Tuesday, August 11, 2015
Why TV news makes me sick
When it comes to evening newscasts, audience erosion has been ongoing. While polls and surveys try to determine the cause, they're looking in the wrong places. I don't believe it's about the number of interviews, live reports, or story length.
I’ve been a steadfast viewer of national TV news, but I don’t know how much longer I can keep on watching. The problem is this: TV news makes me feel sick, and it doesn’t matter which network I’m watching.
It goes beyond the violence and vindictiveness and treachery of politics and world events. It’s what happens between news segments that is turning me off. Commercials are the easy fall guy for losing viewers, but it’s more the type of ad that plays during the dinner hour.
The other night I counted 17 commercials and three network promos in one half-hour program, with 10 of those ads targeted to medical maladies, and most of those related to senior citizens.
The reason I may abandon Lester Holt, Scott Pelley, David Muir, and other evening anchors is the fatigue factor of commercial breaks, most of which echo the refrain, “Ask your doctor whether X is right for you.”
Even worse than hearing the gritty details of toenail fungus or gas bloating during dinner is seeing the disturbing animations. And what about all those wistful, unsatisfied women lounging about, hoping their men will pop a little pill to provide up to four hours of pleasure.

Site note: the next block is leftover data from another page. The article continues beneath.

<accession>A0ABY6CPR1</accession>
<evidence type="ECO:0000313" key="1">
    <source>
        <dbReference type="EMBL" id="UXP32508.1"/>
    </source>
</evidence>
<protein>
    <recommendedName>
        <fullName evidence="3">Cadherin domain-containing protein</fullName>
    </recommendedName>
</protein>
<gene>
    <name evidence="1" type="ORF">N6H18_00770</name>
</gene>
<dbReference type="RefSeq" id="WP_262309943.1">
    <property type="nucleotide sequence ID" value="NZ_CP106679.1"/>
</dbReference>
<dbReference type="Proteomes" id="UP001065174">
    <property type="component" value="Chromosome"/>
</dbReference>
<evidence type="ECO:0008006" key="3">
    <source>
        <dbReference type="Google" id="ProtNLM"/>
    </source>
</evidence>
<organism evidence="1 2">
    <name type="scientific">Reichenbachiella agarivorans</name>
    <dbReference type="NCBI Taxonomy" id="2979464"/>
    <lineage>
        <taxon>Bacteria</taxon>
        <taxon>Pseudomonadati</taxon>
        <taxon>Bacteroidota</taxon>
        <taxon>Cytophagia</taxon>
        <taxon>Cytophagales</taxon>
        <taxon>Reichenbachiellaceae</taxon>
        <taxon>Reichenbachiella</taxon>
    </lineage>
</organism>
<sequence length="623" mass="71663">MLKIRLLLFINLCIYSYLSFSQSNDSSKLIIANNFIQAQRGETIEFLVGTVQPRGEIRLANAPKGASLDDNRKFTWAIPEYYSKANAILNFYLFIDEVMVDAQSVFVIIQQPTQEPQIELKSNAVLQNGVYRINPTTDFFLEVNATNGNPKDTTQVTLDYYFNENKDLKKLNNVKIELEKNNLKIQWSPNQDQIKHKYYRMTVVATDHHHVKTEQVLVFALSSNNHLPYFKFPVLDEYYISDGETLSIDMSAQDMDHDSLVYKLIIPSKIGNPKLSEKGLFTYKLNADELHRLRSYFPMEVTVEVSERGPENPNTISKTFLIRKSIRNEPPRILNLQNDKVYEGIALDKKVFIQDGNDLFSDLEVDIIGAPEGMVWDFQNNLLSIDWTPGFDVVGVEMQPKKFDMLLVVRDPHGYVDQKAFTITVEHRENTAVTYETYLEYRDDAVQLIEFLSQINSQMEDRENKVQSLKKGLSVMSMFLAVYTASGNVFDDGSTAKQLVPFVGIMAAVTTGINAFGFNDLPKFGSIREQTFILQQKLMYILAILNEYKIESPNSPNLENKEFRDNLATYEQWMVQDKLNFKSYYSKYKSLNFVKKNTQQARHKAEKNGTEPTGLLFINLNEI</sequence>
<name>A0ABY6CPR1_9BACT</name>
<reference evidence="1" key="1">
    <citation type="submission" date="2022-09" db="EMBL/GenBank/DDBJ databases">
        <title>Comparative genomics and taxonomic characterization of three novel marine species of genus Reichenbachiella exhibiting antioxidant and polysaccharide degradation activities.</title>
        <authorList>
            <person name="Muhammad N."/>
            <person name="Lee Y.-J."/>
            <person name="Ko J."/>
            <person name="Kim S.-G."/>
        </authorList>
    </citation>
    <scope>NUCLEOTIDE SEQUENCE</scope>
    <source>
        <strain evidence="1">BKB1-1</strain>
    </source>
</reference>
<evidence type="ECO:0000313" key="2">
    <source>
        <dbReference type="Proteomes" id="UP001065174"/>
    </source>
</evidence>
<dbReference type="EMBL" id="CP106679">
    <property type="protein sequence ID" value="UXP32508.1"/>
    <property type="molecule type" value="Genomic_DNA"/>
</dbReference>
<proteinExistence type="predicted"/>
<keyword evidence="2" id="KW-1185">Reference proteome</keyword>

I always wonder what households with little children do, as kids are quick to pick up on and ask about things you wish they hadn’t overheard. “Mommy, what is that lady talking about? Are you experiencing vaginal pain during intercourse due to menopause?”
It’s not a matter of being squeamish about discussing medical issues. It’s more a matter of assumption. It seems advertisers assume only older, infirm people watch the news. That’s when they gang up ads for joint pain, erectile dysfunction, cancer treatments, COPD, depression, nutritional supplements, denture adhesive, heartburn, arthritis, menopause, dry eye, dry mouth, and so on.
Nearly every commercial includes a long list of potential side effects that must be mentioned, usually at top speed, in the last few seconds of air time. Hearing all that could possibly go wrong is enough to convince me the “cure” could easily be worse than the disease.
I would feel a whole lot better, and TV news might benefit too, if there were healthier commercial breaks.